• Flamboyant colourful dressing
  • Quarrelsomeness
  • Exaggerated idea of self-importance
  • Inflated self-esteem/Grandiosity
  • Hallucinations

A diagnosis of Mania is made when there is an obvious change in behaviour and this goes on for more than a week such that there is a significant disturbance in the person’s normal routine, affecting either work, school or social life. It affects approximately 1% of the general population and is very treatable. Many times people do not recognise psychiatric diseases until the person starts to tear clothes and beat up innocent people. It does not have to get to that stage. Mental illnesses have a better prognosis when detected early.

So, this is Bimpe’s first episode and her relatives did well to take her to a hospital. Thank God that they did not think it was the evil neighbour in the village that was afflicting her; neither did they take her to a church for beating or a herbalist for head washing. The family recognised that she was sick and in need of a psychiatrist. They did not ostracise or stigmatise her, rather, they provided support for her. And when it is time to go home, they will be happy they made the right decision. Do you know any close friend or family exhibiting the above symptoms? Stop the stigma and help the person get help.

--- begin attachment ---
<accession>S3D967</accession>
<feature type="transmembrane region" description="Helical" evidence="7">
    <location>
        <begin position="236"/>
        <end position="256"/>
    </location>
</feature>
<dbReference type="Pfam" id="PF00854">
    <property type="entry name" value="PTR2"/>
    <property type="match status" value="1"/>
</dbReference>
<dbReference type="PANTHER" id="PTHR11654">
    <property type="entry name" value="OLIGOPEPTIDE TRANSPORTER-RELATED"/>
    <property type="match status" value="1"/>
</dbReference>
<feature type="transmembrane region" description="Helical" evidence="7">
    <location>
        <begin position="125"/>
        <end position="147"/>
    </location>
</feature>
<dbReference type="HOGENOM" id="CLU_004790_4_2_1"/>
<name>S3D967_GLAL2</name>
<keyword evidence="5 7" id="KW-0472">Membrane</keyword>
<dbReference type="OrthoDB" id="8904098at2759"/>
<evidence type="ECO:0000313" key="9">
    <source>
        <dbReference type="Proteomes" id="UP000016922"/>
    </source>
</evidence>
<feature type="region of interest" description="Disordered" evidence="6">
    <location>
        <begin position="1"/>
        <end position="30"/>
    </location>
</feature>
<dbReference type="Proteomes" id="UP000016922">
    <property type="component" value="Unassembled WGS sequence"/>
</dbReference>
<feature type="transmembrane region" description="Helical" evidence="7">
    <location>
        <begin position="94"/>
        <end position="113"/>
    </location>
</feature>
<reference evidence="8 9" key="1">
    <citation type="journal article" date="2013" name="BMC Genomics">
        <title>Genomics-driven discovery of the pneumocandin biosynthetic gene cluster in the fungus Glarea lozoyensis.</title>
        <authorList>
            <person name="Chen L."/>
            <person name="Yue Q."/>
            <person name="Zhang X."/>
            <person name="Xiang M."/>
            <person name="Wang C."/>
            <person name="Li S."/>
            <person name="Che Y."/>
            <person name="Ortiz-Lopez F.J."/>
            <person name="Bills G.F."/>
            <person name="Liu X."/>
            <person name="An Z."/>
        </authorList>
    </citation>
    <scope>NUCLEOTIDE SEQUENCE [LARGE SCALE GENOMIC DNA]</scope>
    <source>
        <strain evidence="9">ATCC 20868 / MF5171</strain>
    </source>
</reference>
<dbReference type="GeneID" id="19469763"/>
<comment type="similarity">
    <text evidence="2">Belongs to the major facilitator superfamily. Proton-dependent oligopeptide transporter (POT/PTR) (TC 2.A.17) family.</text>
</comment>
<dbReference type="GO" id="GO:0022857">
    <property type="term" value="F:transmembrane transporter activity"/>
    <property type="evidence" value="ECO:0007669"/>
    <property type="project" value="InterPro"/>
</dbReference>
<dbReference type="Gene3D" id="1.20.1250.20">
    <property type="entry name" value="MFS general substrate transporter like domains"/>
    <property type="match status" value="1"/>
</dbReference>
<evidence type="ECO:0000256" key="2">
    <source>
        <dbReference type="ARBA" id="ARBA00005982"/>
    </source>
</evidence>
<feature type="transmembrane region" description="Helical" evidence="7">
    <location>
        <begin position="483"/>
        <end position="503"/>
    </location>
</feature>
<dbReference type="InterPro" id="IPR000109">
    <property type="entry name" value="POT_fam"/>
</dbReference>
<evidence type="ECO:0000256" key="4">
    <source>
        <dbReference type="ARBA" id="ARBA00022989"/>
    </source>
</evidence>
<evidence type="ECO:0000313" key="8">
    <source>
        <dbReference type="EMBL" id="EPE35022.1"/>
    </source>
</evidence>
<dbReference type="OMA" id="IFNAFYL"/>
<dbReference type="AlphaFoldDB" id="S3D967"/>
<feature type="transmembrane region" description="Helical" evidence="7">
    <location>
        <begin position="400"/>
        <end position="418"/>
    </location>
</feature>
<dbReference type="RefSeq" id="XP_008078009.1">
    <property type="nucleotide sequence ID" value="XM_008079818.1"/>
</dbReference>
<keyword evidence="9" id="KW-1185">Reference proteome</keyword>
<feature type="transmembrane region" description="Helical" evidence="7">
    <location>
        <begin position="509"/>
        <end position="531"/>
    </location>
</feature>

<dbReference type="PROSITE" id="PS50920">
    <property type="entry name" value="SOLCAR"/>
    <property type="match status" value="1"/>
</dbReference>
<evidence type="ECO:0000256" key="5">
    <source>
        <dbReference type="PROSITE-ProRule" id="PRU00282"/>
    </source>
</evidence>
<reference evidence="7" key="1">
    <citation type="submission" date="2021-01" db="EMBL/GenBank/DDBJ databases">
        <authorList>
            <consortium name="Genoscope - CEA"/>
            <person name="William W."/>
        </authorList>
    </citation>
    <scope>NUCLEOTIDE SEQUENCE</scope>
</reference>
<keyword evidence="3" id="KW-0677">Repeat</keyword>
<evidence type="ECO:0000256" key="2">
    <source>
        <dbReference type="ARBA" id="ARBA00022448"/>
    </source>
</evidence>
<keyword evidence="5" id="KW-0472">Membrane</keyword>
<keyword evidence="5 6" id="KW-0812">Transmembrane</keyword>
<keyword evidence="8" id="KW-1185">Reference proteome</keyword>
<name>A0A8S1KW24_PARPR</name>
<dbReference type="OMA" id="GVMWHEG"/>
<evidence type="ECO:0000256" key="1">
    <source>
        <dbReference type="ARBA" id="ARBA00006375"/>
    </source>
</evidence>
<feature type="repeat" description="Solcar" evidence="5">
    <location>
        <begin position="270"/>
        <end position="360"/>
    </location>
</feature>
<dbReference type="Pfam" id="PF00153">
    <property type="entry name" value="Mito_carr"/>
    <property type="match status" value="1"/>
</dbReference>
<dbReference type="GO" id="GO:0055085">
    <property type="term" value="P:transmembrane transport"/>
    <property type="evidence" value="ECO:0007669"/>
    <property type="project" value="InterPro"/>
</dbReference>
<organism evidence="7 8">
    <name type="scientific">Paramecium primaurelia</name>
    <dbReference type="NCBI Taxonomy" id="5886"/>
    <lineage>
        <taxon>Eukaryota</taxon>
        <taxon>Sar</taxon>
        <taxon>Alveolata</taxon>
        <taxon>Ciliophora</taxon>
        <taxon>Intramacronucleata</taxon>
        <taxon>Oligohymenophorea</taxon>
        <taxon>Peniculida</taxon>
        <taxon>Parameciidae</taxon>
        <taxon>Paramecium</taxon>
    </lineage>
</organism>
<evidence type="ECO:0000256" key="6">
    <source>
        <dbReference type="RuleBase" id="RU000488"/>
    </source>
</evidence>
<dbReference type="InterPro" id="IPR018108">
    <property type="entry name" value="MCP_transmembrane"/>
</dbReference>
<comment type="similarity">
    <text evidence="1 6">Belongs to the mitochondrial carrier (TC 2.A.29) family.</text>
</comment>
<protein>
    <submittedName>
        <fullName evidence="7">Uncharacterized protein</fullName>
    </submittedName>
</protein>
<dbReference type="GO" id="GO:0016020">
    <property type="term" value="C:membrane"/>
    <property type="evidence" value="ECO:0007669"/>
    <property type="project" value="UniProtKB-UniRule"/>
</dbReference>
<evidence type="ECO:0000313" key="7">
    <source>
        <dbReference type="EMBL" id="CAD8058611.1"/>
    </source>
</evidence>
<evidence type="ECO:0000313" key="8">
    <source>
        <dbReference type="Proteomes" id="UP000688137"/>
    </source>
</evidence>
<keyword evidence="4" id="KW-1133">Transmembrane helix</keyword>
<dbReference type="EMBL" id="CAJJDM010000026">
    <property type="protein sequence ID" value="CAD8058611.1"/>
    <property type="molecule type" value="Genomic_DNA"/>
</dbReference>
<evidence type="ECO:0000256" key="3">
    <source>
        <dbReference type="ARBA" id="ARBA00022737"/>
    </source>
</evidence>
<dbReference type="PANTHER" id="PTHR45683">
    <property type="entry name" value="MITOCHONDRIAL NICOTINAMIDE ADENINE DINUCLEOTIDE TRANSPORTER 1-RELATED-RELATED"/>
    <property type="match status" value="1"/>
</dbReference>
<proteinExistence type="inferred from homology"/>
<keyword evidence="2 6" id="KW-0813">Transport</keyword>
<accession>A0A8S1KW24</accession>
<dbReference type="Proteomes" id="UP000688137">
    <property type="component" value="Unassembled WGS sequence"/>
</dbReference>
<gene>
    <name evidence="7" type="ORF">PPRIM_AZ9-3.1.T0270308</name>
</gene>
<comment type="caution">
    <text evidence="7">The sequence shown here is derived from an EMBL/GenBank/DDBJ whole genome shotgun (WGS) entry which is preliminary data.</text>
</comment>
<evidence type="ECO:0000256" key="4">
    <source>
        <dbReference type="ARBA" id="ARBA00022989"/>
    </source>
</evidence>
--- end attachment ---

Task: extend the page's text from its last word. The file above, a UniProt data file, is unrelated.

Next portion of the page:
Do you have questions on Mania or any other psychiatric illness? Do not hesitate to reach out if you do.

About The Author

“Tiwatayo Lasebikan (code name “Dr Lash”) is a medical doctor with training and experience in psychiatry, psychology and counselling. His goal is to help people lead emotionally and mentally healthier lives.

“In Your Mind” is where Dr Lash uses his experience to help people dealing with mental health and other emotional issues. Dr Lash has recognised that there’s a dearth of information on the importance of mental health and he shall use this medium to educate us about mental health issues and how our attitudes, behaviours and thinking affect our emotional well-being.

Dr Lash offers a range of online mental health and counselling services which include relationship counselling, self-esteem and confidence building, stress management, career and work-related counselling, critical events management amongst others. Dr Lash can be reached by email at or via twitter @LashSupport.”